When Hazing Isn't Hazing: NJ Scandal Highlights Bigger Issue

In a case that's put hazing in the national spotlight, seven New Jersey football players have been charged with sex crimes against other players.

When Hazing Isn't Hazing: NJ Scandal Highlights Bigger Issue / Mark R. Sullivan

The superintendent of Sayreville War Memorial High School says hazing at the hands of the school’s football players was so bad, he was left with no choice but to call off the team’s entire season. It’s a precedent-setting move in New Jersey that has triggered a national debate over hazing.

Seven members of the Sayreville team have been charged with sex crimes. Authorities say those team members at various times held other players against their will and inappropriately touched them. (Video via News 12 New Jersey

SCHOOL SUPERINTENDENT RICHARD LABBE VIA WTKR: “At a level in which the players knew, tolerated and in general accepted.”

To label the allegations as hazing episodes is perhaps misleading, when in reality, what these players are accused of is criminal.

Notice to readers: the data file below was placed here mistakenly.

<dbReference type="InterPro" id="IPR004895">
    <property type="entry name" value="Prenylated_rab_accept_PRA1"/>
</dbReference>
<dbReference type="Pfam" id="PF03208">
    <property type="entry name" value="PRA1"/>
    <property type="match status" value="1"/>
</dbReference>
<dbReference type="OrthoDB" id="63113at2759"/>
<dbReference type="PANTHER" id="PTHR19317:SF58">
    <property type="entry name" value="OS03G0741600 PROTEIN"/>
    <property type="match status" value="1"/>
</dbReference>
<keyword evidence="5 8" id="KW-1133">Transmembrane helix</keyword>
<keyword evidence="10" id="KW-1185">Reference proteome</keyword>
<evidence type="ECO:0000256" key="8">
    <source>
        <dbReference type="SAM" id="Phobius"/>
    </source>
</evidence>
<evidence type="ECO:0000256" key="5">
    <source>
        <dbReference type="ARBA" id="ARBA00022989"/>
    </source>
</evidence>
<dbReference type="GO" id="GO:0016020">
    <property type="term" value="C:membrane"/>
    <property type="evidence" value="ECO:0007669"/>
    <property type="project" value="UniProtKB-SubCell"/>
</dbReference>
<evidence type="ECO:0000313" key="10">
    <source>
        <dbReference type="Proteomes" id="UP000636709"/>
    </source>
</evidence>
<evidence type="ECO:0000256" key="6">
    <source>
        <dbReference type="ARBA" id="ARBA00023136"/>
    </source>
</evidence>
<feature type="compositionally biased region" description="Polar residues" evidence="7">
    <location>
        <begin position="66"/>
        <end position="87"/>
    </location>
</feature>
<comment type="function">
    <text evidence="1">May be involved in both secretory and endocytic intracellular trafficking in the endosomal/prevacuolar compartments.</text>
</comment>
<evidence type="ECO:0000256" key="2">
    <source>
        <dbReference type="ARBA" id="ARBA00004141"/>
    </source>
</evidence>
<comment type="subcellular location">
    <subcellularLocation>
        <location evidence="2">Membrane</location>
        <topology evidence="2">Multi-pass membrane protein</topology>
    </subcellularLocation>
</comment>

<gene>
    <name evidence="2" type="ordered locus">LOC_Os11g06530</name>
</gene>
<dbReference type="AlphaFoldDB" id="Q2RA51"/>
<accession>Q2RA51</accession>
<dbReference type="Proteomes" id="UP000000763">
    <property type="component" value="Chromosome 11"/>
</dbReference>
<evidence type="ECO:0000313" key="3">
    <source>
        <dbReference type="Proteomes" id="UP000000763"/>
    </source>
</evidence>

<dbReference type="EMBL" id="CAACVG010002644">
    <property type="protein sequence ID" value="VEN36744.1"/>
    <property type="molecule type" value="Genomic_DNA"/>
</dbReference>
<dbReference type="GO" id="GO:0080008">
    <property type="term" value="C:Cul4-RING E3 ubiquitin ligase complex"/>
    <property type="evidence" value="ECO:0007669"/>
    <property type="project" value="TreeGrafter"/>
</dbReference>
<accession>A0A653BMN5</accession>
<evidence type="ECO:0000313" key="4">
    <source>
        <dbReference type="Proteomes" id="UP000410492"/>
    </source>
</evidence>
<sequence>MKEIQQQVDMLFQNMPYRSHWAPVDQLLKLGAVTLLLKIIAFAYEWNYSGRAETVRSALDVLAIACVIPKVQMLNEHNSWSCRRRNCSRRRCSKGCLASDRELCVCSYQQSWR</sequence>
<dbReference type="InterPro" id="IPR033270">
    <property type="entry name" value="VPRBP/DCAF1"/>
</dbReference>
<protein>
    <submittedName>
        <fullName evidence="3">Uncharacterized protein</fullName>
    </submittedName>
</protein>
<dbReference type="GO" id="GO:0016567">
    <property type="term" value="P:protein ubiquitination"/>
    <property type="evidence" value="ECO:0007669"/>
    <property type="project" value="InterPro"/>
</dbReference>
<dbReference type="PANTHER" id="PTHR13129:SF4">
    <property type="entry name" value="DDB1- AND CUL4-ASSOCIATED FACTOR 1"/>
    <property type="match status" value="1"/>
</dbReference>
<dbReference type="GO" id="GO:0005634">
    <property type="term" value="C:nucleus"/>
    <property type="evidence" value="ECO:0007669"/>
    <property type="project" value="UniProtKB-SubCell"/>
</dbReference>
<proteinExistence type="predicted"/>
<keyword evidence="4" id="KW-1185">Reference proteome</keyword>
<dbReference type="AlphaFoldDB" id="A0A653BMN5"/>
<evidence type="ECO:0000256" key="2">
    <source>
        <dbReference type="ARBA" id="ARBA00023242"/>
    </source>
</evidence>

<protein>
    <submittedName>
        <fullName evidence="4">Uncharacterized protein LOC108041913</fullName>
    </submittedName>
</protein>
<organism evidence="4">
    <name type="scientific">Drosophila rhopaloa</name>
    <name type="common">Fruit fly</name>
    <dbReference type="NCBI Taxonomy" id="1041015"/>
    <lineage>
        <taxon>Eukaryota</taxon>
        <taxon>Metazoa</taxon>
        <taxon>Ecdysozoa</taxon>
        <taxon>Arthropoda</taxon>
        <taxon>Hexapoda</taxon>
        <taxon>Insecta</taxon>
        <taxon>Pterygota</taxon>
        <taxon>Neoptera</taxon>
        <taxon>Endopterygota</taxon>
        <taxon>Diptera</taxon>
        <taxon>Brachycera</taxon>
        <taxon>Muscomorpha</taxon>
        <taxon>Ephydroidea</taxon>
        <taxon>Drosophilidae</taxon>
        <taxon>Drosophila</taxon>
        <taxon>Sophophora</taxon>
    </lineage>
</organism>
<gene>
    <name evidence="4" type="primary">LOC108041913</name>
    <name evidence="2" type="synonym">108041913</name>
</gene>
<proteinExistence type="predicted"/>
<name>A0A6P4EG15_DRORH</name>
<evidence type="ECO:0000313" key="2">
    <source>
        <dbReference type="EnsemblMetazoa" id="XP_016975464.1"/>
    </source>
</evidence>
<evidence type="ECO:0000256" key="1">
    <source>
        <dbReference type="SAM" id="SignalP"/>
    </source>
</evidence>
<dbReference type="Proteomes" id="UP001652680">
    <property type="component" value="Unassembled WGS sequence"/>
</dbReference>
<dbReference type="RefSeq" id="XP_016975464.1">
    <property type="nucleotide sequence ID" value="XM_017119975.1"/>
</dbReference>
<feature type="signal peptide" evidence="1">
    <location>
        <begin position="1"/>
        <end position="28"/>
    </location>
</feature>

And they’re far from isolated incidents. In state after state we’ve seen similar horror stories involving high school athletes.

After a 13-year-old boy at a Colorado high school wrestling tournament was bound with duct tape, hung upside down, and sodomized with a pencil, Bloomberg had this to say: “High-school hazing and bullying used to involve name-calling, towel-snapping and stuffing boys into lockers. Now, boys sexually abusing other boys is part of the ritual.”  

Exact numbers of hazing incidents are hard to come by but this 2008 study from the Journal of Youth and Adolescence estimated 26 percent of high school boys experience some form of sexual assaut from their peers.

Those numbers could be much higher. Speaking to the Asbury Park Press, the director of the New Jersey Coalition for Bullying Awareness and Prevention, described statistics that rely on self-reporting as “essentially fake.”

Experts say the New Jersey allegations point to a systemic problem among male athletes and the adults who dismiss hazing as a rite of passage.

ESPN: “This is often what happens in American sports at every level, including high school. If you win and you're good you're somehow entitled to create a system that's beyond reach of the rules until it isn't.”

Perhaps this quote a senior at Sayreville High gave to Sports Illustrated best sums up high school hazing culture: “It happens at all the schools, it’s just that it happened to leak out.”

New Jersey is one of 44 states with some form of an anti-hazing law. The seven football players are currently in custody pending a court decision on whether they'll be released to their families or kept in juvenile detention.